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Slide show from the LIWF, London 2009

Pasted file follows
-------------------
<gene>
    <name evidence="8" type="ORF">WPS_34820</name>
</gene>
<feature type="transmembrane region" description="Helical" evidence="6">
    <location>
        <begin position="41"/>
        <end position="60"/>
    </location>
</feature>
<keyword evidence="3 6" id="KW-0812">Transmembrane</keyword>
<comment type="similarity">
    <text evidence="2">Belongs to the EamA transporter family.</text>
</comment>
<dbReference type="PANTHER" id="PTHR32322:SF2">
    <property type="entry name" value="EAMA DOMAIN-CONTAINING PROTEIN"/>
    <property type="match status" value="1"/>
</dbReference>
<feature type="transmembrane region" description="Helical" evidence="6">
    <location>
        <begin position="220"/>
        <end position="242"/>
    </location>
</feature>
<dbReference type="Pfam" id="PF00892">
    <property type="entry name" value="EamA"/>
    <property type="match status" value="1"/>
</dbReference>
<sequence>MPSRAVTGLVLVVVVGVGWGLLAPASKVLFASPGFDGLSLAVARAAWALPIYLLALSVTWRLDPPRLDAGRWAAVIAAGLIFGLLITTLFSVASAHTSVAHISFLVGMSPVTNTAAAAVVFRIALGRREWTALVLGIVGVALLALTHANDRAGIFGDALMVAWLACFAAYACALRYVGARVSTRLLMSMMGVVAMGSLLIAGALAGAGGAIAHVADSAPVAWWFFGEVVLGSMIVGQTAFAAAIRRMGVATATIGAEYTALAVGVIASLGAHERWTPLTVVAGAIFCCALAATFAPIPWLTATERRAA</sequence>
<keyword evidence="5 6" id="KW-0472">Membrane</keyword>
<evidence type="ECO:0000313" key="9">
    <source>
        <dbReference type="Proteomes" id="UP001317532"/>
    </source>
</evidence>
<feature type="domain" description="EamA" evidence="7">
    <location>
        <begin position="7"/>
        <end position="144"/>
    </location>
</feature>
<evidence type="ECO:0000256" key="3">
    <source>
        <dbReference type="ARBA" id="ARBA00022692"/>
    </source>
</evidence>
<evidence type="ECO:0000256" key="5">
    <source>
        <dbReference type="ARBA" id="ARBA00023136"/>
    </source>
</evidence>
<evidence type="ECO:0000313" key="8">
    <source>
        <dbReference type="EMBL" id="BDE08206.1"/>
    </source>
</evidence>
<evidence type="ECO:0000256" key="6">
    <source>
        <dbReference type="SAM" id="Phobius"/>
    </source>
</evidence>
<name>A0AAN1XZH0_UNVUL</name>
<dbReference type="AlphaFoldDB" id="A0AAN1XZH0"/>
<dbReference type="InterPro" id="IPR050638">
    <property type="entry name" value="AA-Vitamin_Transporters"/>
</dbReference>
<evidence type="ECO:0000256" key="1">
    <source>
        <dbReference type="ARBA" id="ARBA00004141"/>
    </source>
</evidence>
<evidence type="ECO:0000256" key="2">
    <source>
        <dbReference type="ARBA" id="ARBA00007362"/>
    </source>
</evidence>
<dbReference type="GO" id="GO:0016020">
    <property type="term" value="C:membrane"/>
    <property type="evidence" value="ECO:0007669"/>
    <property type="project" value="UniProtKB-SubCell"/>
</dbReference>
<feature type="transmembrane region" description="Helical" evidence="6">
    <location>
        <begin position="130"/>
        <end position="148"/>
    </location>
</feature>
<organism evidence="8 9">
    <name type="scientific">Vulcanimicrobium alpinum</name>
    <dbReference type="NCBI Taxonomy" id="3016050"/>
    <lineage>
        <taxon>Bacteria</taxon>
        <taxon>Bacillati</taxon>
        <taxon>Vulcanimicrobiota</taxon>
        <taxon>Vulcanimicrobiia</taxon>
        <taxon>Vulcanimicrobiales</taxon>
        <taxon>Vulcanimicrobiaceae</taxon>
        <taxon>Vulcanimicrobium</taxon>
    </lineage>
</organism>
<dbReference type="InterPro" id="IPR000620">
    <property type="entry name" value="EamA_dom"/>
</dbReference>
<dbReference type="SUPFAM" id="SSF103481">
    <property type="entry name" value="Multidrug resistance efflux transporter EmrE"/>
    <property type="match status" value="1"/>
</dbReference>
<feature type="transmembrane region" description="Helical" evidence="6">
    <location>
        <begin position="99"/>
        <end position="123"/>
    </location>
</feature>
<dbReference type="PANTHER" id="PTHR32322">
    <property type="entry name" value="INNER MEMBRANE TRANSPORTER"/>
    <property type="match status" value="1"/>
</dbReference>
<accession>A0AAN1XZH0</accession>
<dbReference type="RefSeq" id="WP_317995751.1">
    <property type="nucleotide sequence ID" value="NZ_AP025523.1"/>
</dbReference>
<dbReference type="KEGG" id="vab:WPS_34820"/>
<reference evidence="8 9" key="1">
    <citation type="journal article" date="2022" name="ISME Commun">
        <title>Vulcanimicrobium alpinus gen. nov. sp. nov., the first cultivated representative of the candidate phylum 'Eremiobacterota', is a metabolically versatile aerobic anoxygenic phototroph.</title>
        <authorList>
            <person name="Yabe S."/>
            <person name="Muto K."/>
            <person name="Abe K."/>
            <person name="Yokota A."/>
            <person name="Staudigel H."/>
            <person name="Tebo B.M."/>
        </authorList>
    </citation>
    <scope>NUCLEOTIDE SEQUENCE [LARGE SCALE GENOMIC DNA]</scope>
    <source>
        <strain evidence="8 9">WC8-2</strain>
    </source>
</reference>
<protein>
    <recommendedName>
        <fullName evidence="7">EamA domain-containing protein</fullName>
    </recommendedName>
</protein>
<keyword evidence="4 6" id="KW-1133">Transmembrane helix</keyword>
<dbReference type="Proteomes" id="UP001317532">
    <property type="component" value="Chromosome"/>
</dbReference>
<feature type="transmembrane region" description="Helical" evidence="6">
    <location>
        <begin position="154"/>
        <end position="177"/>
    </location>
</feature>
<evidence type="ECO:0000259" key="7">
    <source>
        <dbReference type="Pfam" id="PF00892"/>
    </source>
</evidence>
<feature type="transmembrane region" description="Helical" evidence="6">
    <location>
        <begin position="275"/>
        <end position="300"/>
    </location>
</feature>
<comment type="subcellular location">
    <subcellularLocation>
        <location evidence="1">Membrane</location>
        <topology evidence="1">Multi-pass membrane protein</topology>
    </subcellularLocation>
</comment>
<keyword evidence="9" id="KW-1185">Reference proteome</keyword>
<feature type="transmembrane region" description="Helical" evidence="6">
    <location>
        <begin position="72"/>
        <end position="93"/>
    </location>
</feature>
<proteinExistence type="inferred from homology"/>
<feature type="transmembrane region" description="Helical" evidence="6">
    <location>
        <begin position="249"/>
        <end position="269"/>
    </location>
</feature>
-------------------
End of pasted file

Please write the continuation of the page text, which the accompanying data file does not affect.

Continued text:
Last week was the London International Wine Fair and to say I had a great time would be an understatement. It was 3 perfect days of discovering, tasting and non-stop talking about wine, wine and more wine. I truly never get bored of talking about wine. This is the third year I’ve gone and even though it seemed to be familiar territory, there’s always something new. I also managed to make it to the Distil show this year, which was all about the spirits. This year in particular, my wineblogger friends from Catavino and Adegga were there to promote the winebloggers conference taking place in Portugal this Autumn. Needless to say, the European Winebloggers conference stand became my home away from home during the 3 days of the fair. I met lots of great producers, tried some interesting and fabulous wines and hung out with both old and new friends. I’d like to shout out to Andrew from Spittoon, Jean from Cooksister, Bibendum Dan and Bibendum Erica, Rob (Wine conversation), German winemaker Patrick  Johner, Ryan and Gabriella Opaz (Catavino), Andre R. (Adegga), Penny from my fave Chelsea winecellar, The Bluebird, The winemaestro, and my friends from Oddbins, Eleanor and Ana and all the wonderful peeps I met at the fair this year. During the next few weeks, I’ll be posting videos from the fair so keep an eye out for interesting, informative and (I hope) entertaining videos. Until next year’s wine fair…Cheers! Share this:TwitterFacebookLinkedInPocketRedditGoogleTumblrEmailPrintPinterestLike this:Like...